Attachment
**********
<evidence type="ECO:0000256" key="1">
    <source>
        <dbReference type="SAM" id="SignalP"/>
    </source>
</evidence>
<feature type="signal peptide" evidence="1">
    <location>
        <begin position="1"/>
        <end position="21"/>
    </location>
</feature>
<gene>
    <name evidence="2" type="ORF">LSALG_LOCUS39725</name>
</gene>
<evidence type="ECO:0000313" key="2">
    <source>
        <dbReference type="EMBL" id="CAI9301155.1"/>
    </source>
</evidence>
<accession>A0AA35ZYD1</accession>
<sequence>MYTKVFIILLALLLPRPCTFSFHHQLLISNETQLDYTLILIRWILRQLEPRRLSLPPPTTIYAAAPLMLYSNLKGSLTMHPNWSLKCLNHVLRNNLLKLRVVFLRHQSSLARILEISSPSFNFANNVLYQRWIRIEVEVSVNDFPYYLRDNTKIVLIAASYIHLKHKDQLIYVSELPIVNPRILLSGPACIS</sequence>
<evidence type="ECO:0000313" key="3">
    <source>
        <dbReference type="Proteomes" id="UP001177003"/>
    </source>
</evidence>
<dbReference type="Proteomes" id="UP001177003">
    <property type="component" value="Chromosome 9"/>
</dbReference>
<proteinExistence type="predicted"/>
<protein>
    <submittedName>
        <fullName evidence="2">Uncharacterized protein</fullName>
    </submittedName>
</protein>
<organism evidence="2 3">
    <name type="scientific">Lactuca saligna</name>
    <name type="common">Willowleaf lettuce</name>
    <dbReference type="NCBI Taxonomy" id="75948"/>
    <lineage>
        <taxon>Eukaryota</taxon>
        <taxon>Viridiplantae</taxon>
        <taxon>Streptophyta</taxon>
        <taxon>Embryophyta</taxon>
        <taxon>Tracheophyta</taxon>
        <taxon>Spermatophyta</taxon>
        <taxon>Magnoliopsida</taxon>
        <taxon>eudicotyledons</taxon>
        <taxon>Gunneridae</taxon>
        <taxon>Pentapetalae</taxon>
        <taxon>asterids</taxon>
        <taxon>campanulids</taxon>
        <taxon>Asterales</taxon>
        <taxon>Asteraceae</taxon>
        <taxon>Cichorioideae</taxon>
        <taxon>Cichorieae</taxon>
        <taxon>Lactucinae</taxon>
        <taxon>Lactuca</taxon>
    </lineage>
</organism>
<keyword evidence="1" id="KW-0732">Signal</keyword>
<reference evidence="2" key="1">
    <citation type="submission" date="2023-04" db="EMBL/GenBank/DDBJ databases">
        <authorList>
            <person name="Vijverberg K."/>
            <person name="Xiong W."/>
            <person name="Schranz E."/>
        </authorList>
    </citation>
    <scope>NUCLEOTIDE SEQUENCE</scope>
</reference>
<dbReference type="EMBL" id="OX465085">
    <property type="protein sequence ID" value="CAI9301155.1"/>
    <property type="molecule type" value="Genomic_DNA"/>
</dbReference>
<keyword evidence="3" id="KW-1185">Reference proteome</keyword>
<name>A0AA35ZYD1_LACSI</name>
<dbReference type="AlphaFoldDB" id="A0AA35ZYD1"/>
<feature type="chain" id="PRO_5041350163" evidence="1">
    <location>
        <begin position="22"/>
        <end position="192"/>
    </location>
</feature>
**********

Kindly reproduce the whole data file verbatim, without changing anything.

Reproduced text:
<evidence type="ECO:0000256" key="1">
    <source>
        <dbReference type="SAM" id="SignalP"/>
    </source>
</evidence>
<feature type="signal peptide" evidence="1">
    <location>
        <begin position="1"/>
        <end position="21"/>
    </location>
</feature>
<gene>
    <name evidence="2" type="ORF">LSALG_LOCUS39725</name>
</gene>
<evidence type="ECO:0000313" key="2">
    <source>
        <dbReference type="EMBL" id="CAI9301155.1"/>
    </source>
</evidence>
<accession>A0AA35ZYD1</accession>
<sequence>MYTKVFIILLALLLPRPCTFSFHHQLLISNETQLDYTLILIRWILRQLEPRRLSLPPPTTIYAAAPLMLYSNLKGSLTMHPNWSLKCLNHVLRNNLLKLRVVFLRHQSSLARILEISSPSFNFANNVLYQRWIRIEVEVSVNDFPYYLRDNTKIVLIAASYIHLKHKDQLIYVSELPIVNPRILLSGPACIS</sequence>
<evidence type="ECO:0000313" key="3">
    <source>
        <dbReference type="Proteomes" id="UP001177003"/>
    </source>
</evidence>
<dbReference type="Proteomes" id="UP001177003">
    <property type="component" value="Chromosome 9"/>
</dbReference>
<proteinExistence type="predicted"/>
<protein>
    <submittedName>
        <fullName evidence="2">Uncharacterized protein</fullName>
    </submittedName>
</protein>
<organism evidence="2 3">
    <name type="scientific">Lactuca saligna</name>
    <name type="common">Willowleaf lettuce</name>
    <dbReference type="NCBI Taxonomy" id="75948"/>
    <lineage>
        <taxon>Eukaryota</taxon>
        <taxon>Viridiplantae</taxon>
        <taxon>Streptophyta</taxon>
        <taxon>Embryophyta</taxon>
        <taxon>Tracheophyta</taxon>
        <taxon>Spermatophyta</taxon>
        <taxon>Magnoliopsida</taxon>
        <taxon>eudicotyledons</taxon>
        <taxon>Gunneridae</taxon>
        <taxon>Pentapetalae</taxon>
        <taxon>asterids</taxon>
        <taxon>campanulids</taxon>
        <taxon>Asterales</taxon>
        <taxon>Asteraceae</taxon>
        <taxon>Cichorioideae</taxon>
        <taxon>Cichorieae</taxon>
        <taxon>Lactucinae</taxon>
        <taxon>Lactuca</taxon>
    </lineage>
</organism>
<keyword evidence="1" id="KW-0732">Signal</keyword>
<reference evidence="2" key="1">
    <citation type="submission" date="2023-04" db="EMBL/GenBank/DDBJ databases">
        <authorList>
            <person name="Vijverberg K."/>
            <person name="Xiong W."/>
            <person name="Schranz E."/>
        </authorList>
    </citation>
    <scope>NUCLEOTIDE SEQUENCE</scope>
</reference>
<dbReference type="EMBL" id="OX465085">
    <property type="protein sequence ID" value="CAI9301155.1"/>
    <property type="molecule type" value="Genomic_DNA"/>
</dbReference>
<keyword evidence="3" id="KW-1185">Reference proteome</keyword>
<name>A0AA35ZYD1_LACSI</name>
<dbReference type="AlphaFoldDB" id="A0AA35ZYD1"/>
<feature type="chain" id="PRO_5041350163" evidence="1">
    <location>
        <begin position="22"/>
        <end position="192"/>
    </location>
</feature>